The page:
A footnote to a footnote in
rock history, Cleveland's Rocket From the Tombs billed itself as "The
World's Only Dumb-Metal Mind-Death Rock & Roll Band," but it has come to be
recognized as one of the first American punk groups.
The combo never released an album during its lifetime, and it lasted only
about a year and a half before disbanding in late 1975. Singer David Thomas
and guitarist Peter Laughner formed Pere Ubu, and guitarist Cheetah Chrome
and drummer Johnny Blitz started the Dead Boys.
That divide symbolized what made Rocket From the Tombs great: Both
reformed rock critics, Thomas and Laughner brought a super-smart art-rock
sensibility to the band, while Chrome epitomized the sheer stupidity and
unbridled energy of the rawest punk.
As part of what's shaping up to be a summer of memorable reunions, the
proto-punk legends performed at a packed Abbey Pub on Wednesday on the
second night of a six-city tour celebrating a new compilation of historic
demos and live tracks, "The Day the Earth Met Rocket From the Tombs." For a
bunch of old geezers, they rocked with vengeance and intensity.
This reunion "will not last long, but during that time we will burn VERY
brightly," Thomas had promised. "It is the spectacle of that burning that
you pay to see."
This Rocket featured two stand-ins, but as ringers go, they were
impressive: Television guitarist Rich-ard Lloyd filled in for Laughner (who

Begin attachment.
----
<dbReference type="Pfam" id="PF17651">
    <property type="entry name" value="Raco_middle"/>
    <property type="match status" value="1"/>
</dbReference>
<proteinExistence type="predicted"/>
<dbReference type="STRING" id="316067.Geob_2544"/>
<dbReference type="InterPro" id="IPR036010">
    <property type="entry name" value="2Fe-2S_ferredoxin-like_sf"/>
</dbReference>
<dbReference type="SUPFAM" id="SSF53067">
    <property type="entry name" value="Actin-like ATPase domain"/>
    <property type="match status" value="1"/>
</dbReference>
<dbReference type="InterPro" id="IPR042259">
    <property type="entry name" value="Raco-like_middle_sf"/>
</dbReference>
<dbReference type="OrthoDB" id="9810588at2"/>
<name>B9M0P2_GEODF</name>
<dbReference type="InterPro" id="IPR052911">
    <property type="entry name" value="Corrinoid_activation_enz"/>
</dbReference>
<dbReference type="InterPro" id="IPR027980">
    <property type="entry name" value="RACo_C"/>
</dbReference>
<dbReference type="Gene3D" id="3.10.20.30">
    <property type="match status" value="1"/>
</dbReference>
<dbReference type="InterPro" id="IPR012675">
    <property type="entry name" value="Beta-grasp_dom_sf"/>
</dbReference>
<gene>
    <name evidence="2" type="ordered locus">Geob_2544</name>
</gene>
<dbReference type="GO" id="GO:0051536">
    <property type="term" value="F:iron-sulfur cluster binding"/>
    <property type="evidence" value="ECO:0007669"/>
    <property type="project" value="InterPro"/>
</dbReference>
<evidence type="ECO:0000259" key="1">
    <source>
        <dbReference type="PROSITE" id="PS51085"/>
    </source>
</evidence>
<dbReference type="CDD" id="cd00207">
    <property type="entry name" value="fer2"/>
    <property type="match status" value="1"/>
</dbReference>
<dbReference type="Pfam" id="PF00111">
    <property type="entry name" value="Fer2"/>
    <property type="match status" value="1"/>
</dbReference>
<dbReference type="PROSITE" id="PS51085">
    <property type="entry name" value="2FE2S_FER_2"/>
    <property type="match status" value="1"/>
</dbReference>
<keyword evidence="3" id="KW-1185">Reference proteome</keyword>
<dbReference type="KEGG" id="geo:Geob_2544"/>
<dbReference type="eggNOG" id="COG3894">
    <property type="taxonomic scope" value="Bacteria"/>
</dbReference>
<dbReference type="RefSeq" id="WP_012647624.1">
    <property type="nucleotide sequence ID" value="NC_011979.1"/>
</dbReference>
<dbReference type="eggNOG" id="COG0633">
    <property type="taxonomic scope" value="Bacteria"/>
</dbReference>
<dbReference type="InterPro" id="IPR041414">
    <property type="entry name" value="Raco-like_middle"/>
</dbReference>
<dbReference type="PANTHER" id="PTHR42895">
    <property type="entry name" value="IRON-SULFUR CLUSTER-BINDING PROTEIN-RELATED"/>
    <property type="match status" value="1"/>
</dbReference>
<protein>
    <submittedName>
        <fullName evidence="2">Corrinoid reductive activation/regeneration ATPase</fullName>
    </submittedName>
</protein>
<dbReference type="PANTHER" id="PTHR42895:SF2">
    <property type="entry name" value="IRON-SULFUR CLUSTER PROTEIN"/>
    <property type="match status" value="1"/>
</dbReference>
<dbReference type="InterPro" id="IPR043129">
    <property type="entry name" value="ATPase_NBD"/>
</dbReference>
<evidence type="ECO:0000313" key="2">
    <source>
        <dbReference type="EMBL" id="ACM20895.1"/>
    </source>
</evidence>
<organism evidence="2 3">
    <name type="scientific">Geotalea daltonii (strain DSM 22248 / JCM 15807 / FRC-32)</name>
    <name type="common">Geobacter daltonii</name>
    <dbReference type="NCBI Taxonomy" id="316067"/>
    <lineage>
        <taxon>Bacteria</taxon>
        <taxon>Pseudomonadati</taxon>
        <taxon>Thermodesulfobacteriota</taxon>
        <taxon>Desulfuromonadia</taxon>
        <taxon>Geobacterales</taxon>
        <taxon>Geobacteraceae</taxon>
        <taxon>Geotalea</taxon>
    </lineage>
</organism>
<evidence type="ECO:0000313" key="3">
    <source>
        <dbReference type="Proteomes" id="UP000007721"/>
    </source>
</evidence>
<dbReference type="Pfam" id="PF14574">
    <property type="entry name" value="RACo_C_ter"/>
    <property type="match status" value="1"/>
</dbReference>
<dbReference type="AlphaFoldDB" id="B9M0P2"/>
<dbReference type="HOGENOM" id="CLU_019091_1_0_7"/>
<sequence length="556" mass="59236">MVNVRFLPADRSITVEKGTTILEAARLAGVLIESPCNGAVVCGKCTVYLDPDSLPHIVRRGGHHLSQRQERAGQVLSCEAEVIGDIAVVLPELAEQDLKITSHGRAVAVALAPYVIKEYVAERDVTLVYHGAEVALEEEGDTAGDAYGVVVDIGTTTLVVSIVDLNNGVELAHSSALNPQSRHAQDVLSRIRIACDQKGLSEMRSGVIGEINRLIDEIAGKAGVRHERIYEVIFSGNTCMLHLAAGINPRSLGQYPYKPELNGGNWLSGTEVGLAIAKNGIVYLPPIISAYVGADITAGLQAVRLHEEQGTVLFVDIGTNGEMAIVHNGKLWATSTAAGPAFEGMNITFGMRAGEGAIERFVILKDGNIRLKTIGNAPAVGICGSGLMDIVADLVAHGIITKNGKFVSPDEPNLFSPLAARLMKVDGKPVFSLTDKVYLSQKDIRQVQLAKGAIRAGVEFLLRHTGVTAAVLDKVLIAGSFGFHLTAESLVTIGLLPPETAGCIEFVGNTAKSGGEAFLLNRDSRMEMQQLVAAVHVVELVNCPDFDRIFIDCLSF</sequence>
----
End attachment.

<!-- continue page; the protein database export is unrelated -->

died of drug and alcohol abuse in 1977), and current Ubu drummer Steve
Mehlman took the place of Blitz (who is otherwise missing in action). But
the magic came from the three original members.
Bassist Craig Bell (later of the Saucers) provided a subtle and slinky
bottom as a clean and sober Chrome (known to his mom as Gene O'Connor)
showed up the virtuosic Lloyd through the sheer volume and passion of his
playing. Then of course there was Thomas.
When fronting Rocket From the Tombs, the hulking giant portrayed a
menacing character he called Crocus Behemoth. A notorious perfectionist, the
49-year-old singer tapped into sublimated adolescent rage, glowering at the
fans, howling at his bandmates and stomping the floor with his cane.
Thomas only broke character twice, grinning when he rubbed Chrome's
shaven dome and playfully head-butting Lloyd during one particularly fiery
solo, but it was enough to indicate that he considered the whole thing a
If some of the 30-year-old songs seemed dated or dismissible, others were
as vital as if they were written yesterday, and on these signature numbers,
the group shined.
The frightening wartime drama "30 Seconds Over Tokyo" and the teenage
misfit anthem "Final Solution" were later recorded by Pere Ubu, while "Sonic
Reducer" was claimed by the Dead Boys to become one of the key anthems in
the first wave of punk. They never sounded better, but just as great were a
pair of nearly forgotten Laughner tunes, "Ain't It Fun" and "Take the Guitar
Player for a Ride."
After 10 songs and one rip-roaring encore ("Life Stinks"), it was over,
and Thomas sat on the edge of the stage to sell T-shirts and posters while
the other musicians signed fans' treasured totems.
It was the sort of show where an hour of music seemed like all you'd ever
need to hear again, and where everyone wanted to leave with something to
remember it by.